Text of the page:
4 Potential Causes of Infertility

You want to have a child, so you follow all of the recommendations, but your body simply isn’t cooperating. Well, you’re not alone. Approximately 12% of women between the ages of 15 and 44 have difficulty getting pregnant or carrying a pregnancy to term, and 6% of married women in this age group are unable to get pregnant after a year of trying.

While there may be some comfort in knowing that so many women understand your frustration, it does little for your quest to start your family, or add to it, which is where we come in. Our team at Associates in Obstetrics & Gynecology, led by Dr. Jack Tubbs, is here to help you realize your family-building dreams. 

If you’re experiencing fertility issues, our first step is to identify the underlying cause, and we outline four of the more common ones here.

1. Ovulation

The road to conception is complicated, but it all starts with ovulation. There are several conditions that can affect your ability to release healthy, viable eggs, including polycystic ovary syndrome (PCOS), which is the most common driver of female infertility. This condition is caused by a hormonal imbalance that can interfere with your ovulation.

Another common ovulation problem is primary ovarian insufficiency, a condition in which your ovaries stop functioning normally before the age of 40.

2. Endometriosis

While the exact connection between endometriosis and infertility has yet to be uncovered, we do know that 25-50% of infertile women have endometriosis, and 30-50% of women with endometriosis are infertile

Endometriosis is a condition in which your endometrium (the lining of your uterus) grows outside the organ. This tissue continues to act as if it were inside your uterus, thickening with each menstrual cycle. When it comes time for the tissue to shed out, however, it has nowhere to go and can create adhesions that block your fallopian tubes or interfere with other reproductive functions.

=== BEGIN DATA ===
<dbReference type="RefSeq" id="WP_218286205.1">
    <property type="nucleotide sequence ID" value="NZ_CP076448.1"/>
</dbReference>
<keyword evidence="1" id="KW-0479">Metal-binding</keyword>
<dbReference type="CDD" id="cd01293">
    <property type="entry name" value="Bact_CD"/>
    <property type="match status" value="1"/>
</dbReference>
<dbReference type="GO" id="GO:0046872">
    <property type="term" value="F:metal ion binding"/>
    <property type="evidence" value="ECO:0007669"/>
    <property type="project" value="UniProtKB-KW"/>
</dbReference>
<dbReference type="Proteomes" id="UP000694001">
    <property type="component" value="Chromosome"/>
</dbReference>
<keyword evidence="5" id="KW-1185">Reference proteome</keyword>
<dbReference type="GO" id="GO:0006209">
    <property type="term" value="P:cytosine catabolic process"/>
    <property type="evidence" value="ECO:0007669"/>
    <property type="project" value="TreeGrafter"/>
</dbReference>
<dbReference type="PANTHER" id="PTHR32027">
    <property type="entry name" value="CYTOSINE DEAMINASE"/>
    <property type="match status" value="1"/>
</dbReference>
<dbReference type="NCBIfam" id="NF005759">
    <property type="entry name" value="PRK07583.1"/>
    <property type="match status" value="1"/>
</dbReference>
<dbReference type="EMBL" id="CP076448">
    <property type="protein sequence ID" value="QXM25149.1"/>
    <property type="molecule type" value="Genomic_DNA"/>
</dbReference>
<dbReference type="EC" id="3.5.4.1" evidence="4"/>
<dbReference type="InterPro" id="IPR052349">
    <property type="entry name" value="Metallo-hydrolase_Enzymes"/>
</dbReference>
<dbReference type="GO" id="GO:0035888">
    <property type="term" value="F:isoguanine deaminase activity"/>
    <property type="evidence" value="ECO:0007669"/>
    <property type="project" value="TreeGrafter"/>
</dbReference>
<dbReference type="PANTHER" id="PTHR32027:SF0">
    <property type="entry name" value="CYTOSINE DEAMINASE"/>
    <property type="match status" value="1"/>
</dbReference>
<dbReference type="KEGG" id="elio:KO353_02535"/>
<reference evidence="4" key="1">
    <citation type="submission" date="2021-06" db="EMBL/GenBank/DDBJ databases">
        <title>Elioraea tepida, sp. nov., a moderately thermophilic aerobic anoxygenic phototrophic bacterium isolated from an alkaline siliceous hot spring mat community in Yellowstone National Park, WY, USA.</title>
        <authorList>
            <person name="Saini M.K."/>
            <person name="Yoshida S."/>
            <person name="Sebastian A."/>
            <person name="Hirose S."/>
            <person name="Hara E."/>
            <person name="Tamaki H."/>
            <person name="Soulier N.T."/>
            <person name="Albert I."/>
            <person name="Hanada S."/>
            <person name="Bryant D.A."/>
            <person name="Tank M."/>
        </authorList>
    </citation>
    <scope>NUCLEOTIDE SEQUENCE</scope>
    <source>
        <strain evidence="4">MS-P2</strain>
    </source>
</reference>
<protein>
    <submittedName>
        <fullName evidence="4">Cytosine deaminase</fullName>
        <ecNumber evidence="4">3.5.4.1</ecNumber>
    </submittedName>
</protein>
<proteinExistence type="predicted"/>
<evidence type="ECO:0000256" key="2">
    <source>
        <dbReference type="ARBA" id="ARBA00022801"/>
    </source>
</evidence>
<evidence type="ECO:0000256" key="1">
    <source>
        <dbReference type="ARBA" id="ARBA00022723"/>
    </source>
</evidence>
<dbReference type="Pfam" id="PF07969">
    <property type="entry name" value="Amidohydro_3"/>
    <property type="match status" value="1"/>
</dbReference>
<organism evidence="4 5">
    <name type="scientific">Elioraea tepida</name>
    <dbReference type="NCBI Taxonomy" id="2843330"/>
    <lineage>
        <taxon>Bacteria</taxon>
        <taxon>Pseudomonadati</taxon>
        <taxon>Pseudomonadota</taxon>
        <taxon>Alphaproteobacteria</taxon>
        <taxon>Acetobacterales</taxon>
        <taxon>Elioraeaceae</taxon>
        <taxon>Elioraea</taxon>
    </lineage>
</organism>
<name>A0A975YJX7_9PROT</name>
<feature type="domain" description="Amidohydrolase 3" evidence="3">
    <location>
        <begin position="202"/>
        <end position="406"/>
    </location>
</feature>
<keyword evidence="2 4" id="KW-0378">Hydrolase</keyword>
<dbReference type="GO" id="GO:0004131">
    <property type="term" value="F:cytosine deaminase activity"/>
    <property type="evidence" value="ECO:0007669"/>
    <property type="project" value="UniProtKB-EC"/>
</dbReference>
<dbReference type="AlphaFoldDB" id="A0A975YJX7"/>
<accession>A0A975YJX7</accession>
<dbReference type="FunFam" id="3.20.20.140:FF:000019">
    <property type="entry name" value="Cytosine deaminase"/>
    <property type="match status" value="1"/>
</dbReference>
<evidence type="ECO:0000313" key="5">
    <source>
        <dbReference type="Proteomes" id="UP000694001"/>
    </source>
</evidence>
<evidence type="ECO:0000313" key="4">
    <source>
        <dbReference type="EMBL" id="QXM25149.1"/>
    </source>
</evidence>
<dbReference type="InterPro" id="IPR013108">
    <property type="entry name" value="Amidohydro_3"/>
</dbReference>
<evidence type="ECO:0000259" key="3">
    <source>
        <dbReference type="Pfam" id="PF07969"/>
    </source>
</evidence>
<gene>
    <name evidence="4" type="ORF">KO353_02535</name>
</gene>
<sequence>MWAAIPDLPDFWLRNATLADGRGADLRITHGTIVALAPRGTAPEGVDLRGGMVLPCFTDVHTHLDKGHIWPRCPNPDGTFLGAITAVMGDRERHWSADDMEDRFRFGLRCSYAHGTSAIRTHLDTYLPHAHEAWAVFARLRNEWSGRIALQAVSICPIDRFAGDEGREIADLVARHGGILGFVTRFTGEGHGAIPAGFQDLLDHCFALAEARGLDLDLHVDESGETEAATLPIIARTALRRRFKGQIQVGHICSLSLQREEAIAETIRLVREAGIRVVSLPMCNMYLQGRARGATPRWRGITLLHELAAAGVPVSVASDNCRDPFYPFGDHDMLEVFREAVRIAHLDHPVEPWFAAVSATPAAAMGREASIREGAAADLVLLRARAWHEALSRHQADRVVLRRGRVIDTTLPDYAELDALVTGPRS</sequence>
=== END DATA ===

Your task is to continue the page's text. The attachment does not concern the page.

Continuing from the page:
3. Fibroids

Uterine fibroids are fairly common, and up to 80% of women develop them by the time they reach the age of 50. Most fibroids pose no real threat, but if they grow large or numerous enough, they can interfere with your fertility and may cause moderate discomfort.

4. Age

As you age, your eggs can become increasingly less viable, which is becoming more problematic as women put off having children until their 30s and 40s.

Of course, millions of women successfully bear children at more advanced maternal ages, but some struggle. While there’s nothing we can do about your age, you can now freeze your eggs when you’re younger for later use. As well, more often than not, women over age 35 just need to be a little more patient when they’re trying to have children.

Treating your infertility

If you’ve been unable to conceive after a year of trying, our first order of business is to identify the cause of the problem. If we find that you have endometriosis or fibroids that may be interfering with your ability to conceive, we may recommend surgical removal of the uterine fibroids or the adhesions that endometriosis can create.

If you’re having issues with ovulation, we work to remedy the underlying issue first, but failing that, we can recommend alternative methods for conception, such as in vitro fertilization.

But, we’re getting ahead of ourselves here. If you’re having problems with fertility, your first step is to schedule an appointment at our office in Colorado Springs, Colorado. Give us a call today. 

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